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Everyone Eats
by Julia Kuo
AGES: 0 - 3
PAGES: 22
SIZE: 7 x 7
RIGHTS: World
PRICES: $9.95 US, $9.95 Cdn
HARDCOVER: 9781897476741

New York Times - Looking very contemporary in an old-time way, the visually striking “Everyone Eats!” feels like the kind of book you’d pick up at an organic children’s clothing store. Simple sentences (“Rabbits eat carrots,” “Bears eat honey,” etc.) are paired with charming painted-on-wood – or digitally drawn to look that way – illustrations. Touches of wit and hints at magic permeate what is otherwise a straightforward guide to healthful eating. A foursome of bright pink pigs forage for red polka-dotted toadstools that look like something out of an enchanted forest. On the opposite page, a plate of mushroom-topped pasta is accompanied by a can of mushroom soup and the simple phrase, “Pigs eat mushrooms.” A horse sniffs at red apples growing from a blue-tinged tree. It’s better than hay.

 


"A simple board-book catalog of the foods eaten by both animals and
humans. Each spread features an animal eating a favorite item on one side, a sentence
explaining this in a blocky font on the other, and an image of how people
prepare and eat this foodstuff hovering above the text. For example, in one
illustration, a bear climbs a tree toward a beehive. This picture is paired
with the simple sentence: "Bears eat honey." Above this phrase is a spot image
of a Winnie-the-Pooh–like honey pot and a honey dipper. The last spread
features a young girl, who appears on the cover and on one previous interior
page, eating all the foods mentioned previously while her animal co-stars look
longingly at the repast. Some of the animal food/human food connections may be
a little abstract for youngsters ("Mice eat seeds" is paired with an image of
seed-encrusted crackers), but the spare text will hopefully encourage adult
readers to fill in the blanks for their youngsters. Kuo, a talent to watch,
paints on blond wood, and this adds a natural warmth to her appealingly dainty
animals and landscapes.
Although slightly too abstract in concept in some instances, the art is a feast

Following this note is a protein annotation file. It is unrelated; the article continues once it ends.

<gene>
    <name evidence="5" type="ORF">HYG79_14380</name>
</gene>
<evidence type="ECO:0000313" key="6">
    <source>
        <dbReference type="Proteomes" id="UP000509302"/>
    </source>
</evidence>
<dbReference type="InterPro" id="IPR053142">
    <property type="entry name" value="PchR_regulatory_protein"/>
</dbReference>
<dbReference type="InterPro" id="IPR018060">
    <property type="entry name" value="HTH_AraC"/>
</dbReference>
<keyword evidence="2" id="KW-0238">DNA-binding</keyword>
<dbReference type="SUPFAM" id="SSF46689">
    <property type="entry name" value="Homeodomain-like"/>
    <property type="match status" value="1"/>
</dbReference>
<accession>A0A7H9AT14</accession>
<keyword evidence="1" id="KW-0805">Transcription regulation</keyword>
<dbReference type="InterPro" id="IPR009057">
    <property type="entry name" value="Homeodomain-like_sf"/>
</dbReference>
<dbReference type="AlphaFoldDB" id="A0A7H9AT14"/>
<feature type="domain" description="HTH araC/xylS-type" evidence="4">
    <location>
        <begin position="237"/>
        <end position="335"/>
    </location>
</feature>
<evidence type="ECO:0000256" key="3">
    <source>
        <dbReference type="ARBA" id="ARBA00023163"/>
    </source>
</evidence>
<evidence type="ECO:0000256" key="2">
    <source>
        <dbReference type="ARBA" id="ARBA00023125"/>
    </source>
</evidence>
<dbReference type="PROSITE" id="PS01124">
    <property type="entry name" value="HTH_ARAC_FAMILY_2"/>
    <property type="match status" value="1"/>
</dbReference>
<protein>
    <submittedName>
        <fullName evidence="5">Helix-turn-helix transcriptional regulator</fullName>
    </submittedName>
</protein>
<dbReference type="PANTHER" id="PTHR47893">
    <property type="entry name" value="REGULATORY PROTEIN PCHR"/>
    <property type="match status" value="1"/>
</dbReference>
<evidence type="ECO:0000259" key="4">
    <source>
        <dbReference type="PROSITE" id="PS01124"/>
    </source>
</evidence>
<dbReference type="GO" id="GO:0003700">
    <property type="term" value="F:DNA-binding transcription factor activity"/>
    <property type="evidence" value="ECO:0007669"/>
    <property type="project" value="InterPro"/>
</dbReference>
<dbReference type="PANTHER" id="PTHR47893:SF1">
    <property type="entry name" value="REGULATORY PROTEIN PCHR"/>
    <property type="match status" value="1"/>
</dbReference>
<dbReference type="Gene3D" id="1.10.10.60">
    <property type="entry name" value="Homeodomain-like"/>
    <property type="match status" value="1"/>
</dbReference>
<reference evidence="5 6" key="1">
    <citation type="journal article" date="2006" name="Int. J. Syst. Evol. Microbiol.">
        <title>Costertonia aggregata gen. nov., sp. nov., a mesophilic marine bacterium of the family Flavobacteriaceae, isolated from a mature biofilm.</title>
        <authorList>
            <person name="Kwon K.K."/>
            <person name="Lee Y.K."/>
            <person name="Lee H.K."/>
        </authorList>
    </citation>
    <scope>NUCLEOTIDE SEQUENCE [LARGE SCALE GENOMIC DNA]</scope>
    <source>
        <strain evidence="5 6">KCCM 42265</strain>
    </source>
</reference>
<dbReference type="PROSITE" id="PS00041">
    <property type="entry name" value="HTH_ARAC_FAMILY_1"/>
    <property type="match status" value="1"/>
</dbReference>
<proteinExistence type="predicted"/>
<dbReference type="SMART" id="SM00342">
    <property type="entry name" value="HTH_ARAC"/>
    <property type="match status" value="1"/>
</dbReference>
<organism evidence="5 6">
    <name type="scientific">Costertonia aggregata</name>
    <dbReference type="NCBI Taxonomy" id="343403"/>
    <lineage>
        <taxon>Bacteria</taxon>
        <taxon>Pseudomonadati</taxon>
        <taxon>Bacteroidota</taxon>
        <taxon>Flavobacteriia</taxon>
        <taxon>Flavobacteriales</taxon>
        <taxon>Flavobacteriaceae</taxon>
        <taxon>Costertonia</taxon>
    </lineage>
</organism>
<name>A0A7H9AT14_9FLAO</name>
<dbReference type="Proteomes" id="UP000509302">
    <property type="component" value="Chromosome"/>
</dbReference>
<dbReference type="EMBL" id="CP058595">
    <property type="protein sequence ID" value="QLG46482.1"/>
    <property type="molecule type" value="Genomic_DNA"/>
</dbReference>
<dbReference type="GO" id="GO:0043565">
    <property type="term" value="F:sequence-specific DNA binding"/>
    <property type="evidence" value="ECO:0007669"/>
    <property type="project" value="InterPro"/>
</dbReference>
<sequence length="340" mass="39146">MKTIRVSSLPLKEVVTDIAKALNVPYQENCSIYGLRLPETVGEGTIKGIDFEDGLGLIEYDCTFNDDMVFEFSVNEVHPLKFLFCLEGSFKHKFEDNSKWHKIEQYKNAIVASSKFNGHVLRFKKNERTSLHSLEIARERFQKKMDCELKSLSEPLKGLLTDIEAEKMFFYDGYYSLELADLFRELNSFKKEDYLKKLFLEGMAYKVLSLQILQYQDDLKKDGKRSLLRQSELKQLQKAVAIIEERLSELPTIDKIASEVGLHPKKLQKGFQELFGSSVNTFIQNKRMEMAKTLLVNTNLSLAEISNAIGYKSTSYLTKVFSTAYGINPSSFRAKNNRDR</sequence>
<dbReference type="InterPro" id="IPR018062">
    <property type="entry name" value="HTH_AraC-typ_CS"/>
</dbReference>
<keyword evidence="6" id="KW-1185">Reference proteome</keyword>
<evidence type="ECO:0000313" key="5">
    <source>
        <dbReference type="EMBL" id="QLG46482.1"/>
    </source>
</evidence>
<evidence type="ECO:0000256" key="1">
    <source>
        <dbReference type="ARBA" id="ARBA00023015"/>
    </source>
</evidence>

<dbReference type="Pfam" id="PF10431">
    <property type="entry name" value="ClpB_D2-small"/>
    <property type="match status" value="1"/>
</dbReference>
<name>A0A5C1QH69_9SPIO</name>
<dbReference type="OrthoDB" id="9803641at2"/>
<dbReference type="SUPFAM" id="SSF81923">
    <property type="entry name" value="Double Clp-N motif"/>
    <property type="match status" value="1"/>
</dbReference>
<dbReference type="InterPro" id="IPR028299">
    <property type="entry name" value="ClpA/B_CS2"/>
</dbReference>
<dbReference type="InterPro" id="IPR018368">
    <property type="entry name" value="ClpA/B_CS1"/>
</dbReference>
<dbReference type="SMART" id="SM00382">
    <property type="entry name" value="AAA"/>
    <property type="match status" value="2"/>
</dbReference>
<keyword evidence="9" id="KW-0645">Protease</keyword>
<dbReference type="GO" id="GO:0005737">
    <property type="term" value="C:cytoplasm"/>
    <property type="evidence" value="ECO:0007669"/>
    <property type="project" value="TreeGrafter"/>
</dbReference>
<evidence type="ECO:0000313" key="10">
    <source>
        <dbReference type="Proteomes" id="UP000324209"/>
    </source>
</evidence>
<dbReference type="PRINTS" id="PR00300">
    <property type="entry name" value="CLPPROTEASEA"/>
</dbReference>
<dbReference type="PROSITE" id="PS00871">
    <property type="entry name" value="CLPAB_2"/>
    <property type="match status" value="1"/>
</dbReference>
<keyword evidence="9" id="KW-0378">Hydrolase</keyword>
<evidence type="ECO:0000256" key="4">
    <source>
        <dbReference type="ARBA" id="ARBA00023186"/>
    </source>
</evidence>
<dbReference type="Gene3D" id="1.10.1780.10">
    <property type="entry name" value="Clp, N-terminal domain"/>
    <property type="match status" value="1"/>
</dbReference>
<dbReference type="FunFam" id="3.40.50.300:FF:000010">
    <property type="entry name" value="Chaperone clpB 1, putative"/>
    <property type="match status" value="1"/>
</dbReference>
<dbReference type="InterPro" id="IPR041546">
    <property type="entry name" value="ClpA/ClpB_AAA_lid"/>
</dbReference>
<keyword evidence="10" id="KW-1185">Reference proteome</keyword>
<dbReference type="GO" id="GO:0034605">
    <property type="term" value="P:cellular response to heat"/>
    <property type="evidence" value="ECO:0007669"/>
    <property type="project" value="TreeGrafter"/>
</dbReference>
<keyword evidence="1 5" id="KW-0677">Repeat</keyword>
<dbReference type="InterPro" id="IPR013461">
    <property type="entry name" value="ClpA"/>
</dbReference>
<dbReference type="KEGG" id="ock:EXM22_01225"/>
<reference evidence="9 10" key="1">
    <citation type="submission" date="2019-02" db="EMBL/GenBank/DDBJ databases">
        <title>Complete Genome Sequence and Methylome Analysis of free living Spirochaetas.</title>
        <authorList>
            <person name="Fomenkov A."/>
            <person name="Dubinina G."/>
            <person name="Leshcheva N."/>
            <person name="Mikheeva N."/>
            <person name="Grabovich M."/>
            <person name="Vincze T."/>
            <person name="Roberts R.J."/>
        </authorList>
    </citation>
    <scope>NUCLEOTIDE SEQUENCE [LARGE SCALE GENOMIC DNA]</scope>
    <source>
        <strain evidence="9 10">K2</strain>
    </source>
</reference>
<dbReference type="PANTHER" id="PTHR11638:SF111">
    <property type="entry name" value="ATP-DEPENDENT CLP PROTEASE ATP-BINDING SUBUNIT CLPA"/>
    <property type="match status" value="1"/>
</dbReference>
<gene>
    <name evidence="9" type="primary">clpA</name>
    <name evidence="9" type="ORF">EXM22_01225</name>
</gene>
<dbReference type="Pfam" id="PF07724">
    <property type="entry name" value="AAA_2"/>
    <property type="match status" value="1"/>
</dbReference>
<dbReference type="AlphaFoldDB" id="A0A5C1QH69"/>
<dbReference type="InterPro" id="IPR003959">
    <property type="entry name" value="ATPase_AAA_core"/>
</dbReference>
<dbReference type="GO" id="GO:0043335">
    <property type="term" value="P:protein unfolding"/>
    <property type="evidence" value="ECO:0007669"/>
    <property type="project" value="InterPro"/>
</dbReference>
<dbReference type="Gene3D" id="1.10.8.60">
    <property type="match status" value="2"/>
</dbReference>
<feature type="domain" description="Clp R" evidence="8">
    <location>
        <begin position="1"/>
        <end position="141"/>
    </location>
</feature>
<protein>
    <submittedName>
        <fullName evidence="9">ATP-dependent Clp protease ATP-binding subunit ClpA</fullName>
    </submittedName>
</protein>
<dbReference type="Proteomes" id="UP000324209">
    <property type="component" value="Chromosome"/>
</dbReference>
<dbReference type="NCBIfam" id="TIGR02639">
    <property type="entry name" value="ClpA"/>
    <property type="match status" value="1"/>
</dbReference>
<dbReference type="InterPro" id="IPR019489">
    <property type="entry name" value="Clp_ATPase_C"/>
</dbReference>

for the eyes. (Board book. 2-4)" - Kirkus

CM review:

Some parents have few, if any, problems in getting their children to try new foods and tastes as the children transition from mushy baby foods to more “adult” solid foods. Unfortunately, other parents are not so lucky, and their food introductions can be met by tightly closed-mouthed responses, spit-ups, tantrums, and the contents of dishes being dumped on the floor. It is this latter group of parents (and their youngsters) that Kuo addresses in Everyone Eats.

     Via 10 pairs of facing pages, Kuo introduces 10 animals and, with each one, a food that the animal could/would eat in the wild (though, in a few cases, the “wild” would likely require the animal to have to raid a garden). Design-wise, one page carries a full-page, colour illustration rendered in a cartoonish style while the other page has the three word text. Also found on the text page is an illustration of how the child might meet the animal’s raw food in a dish prepared for her/him. Consequently, the pigs’ mushrooms adorn a plate of spaghetti and are also found in a can of soup while the horses’ apples appear as apple slices and as an apple juice box. Care is taken with the “Squirrels eat nuts” page to show a jar of “Almond Butter” (not peanuts). The single text words that name the food are rendered in a colour appropriate to the food, i.e., green lettuce, yellow honey (though I’m hard-pressed to think of a pink seed, especially one eaten by mice). The closing eleventh pair of facing pages finds a smiling girl sitting at a table while acknowledging that “I eat [all these foods] too." 

     With perhaps the exception of seaweed, the other nine foods are likely something that “everyone eats” at some point during a year, if perhaps only seasonally. Whether the contents of Everyone Eats will transform a picky child’s eating habits remains to be seen, but giving “Let’s be a duck and [quack, quack] eat our corn” or “Let’s be a pig and [oink, oink] eat our mushrooms” a try can’t be any worse than some of the things we presently utilize while introducing new food tastes and textures.